Jerome: “Our Soul is Escaped as a Bird out of the Snare of the Fowlers” Thursday, Feb 14 2013 

St.-Jerome-of-StridoniumWhen the hosts of the enemy distress you, when your frame is fevered and your passions roused, when you say in your heart, “What shall I do?”

Elisha’s words shall give you your answer, “Fear not, for they that be with us are more than they that be with them.”

He shall pray, “Lord, open the eyes of thine handmaid that she may see.”

And then when your eyes have been opened you shall see a fiery chariot like Elijah’s waiting to carry you to heaven, and shall joyfully sing:

“Our soul is escaped as a bird out of the snare of the fowlers: the snare is broken and we are escaped.”

So long as we are held down by this frail body, so long as we have our treasure in earthen vessels; so long as the flesh lusteth against the spirit and the spirit against the flesh, there can be no sure victory.

“Our adversary the devil goeth about as a roaring lion seeking whom he may devour.” “Thou makest darkness,” David says, “and it is night: wherein all the beasts of the forest do creep forth. The young lions roar after their prey and seek their meat from God.”

The devil looks not for unbelievers, for those who are without, whose flesh the Assyrian king roasted in the furnace. It is the church of Christ that he “makes haste to spoil.”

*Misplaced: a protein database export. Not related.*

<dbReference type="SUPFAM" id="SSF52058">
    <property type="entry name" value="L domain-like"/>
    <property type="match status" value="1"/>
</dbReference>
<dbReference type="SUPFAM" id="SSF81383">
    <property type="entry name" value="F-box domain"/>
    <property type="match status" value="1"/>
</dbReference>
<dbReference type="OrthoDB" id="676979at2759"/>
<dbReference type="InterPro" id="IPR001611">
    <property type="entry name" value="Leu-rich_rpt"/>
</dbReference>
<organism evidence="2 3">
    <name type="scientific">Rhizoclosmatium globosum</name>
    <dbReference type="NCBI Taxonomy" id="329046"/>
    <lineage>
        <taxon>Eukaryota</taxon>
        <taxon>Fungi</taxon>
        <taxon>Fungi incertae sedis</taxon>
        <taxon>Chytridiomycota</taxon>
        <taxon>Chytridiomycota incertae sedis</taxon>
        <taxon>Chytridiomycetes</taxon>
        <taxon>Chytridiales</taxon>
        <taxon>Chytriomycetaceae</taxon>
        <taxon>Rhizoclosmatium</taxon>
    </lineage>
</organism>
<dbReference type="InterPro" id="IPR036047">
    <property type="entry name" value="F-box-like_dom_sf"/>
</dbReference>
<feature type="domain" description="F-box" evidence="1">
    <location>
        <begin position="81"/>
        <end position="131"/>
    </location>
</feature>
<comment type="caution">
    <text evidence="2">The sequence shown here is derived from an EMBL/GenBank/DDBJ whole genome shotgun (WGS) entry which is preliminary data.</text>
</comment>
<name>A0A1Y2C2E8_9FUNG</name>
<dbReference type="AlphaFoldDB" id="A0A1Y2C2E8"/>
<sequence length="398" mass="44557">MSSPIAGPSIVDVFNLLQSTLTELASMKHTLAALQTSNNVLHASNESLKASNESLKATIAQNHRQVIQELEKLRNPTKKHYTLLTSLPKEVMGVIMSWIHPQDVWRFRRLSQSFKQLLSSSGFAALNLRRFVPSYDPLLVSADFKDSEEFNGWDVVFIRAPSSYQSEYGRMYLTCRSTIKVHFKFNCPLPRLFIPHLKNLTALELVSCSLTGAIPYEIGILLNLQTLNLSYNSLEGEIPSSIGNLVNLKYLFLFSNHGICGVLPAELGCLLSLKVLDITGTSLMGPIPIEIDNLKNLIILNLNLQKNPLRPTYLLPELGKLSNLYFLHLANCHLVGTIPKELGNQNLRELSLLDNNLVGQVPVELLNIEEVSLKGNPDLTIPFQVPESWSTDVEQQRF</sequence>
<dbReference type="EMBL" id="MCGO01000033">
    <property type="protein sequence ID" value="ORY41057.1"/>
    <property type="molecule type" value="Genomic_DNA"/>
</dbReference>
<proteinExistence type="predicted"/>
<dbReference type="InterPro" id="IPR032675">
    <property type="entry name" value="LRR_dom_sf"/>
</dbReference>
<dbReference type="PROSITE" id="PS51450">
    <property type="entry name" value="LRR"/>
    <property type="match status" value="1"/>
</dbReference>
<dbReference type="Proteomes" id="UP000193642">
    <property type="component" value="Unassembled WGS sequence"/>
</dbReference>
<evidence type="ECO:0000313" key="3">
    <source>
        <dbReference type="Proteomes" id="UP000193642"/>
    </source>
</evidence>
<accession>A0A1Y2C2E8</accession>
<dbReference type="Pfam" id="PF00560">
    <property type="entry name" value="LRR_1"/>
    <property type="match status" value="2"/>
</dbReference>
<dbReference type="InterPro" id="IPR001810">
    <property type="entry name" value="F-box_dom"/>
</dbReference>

According to Habakkuk, “His food is of the choicest.” Job is the victim of his machinations, and after devouring Judas he seeks power to sift the other apostles.

The Saviour came not to send peace upon the earth but a sword.

Lucifer fell, Lucifer who used to rise at dawn; and he who was bred up in a paradise of delight had the well-earned sentence passed upon him, “Though thou exalt thyself as the eagle, and though thou set thy nest among the stars, thence will I bring thee down, saith the Lord.”

For he had said in his heart, “I will exalt my throne above the stars of God,” and “I will be like the Most High.”

Wherefore God says every day to the angels, as they descend the ladder that Jacob saw in his dream, “I have said ye are Gods and all of you are children of the Most High. But ye shall die like men and fall like one of the princes.”

The devil fell first, and since “God standeth in the congregation of the Gods and judgeth among the Gods,” the apostle writes to those who are ceasing to be Gods—“Whereas there is among you envying and strife, are ye not carnal and walk as men?”

Jerome (347-420): Letter 22 (to Eustochium), 3-4.